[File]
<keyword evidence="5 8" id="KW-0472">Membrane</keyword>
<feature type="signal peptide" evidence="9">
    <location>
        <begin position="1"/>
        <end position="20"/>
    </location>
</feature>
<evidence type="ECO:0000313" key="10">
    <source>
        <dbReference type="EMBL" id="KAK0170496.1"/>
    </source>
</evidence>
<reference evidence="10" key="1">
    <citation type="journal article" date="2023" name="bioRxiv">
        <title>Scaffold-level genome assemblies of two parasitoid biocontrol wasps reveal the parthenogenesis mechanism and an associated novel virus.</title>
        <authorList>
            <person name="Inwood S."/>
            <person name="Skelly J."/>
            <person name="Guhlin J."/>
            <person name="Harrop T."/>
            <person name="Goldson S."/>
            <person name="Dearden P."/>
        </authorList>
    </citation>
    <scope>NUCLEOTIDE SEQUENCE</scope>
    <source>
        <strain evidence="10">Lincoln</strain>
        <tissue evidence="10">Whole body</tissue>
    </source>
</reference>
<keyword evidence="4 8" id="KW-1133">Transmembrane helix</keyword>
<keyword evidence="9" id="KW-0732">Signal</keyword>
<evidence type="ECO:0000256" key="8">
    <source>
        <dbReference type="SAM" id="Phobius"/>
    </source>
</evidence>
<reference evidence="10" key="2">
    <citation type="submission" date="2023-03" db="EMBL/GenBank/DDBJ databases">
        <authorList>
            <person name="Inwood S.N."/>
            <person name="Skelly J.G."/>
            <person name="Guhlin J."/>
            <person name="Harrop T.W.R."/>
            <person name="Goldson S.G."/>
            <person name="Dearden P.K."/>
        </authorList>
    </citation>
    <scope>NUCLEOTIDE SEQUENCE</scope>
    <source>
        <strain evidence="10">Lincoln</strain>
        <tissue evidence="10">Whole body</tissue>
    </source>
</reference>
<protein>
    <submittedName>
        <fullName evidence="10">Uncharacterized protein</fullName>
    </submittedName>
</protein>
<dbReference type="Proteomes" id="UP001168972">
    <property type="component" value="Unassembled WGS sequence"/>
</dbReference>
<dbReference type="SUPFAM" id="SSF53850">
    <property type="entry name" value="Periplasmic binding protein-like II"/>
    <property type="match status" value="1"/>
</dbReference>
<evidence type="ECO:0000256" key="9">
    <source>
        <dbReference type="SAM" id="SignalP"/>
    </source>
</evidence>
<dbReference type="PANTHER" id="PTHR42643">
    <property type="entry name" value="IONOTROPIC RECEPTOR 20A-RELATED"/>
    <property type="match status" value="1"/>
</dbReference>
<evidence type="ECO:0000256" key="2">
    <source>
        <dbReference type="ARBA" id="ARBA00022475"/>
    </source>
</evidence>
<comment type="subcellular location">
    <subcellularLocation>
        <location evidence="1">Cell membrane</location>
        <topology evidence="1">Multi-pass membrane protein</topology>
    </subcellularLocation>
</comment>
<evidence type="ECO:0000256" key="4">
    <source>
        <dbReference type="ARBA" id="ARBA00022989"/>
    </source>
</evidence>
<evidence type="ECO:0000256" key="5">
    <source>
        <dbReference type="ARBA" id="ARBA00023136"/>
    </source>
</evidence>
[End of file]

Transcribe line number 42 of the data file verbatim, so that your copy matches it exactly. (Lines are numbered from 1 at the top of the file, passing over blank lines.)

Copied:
            <person name="Skelly J.G."/>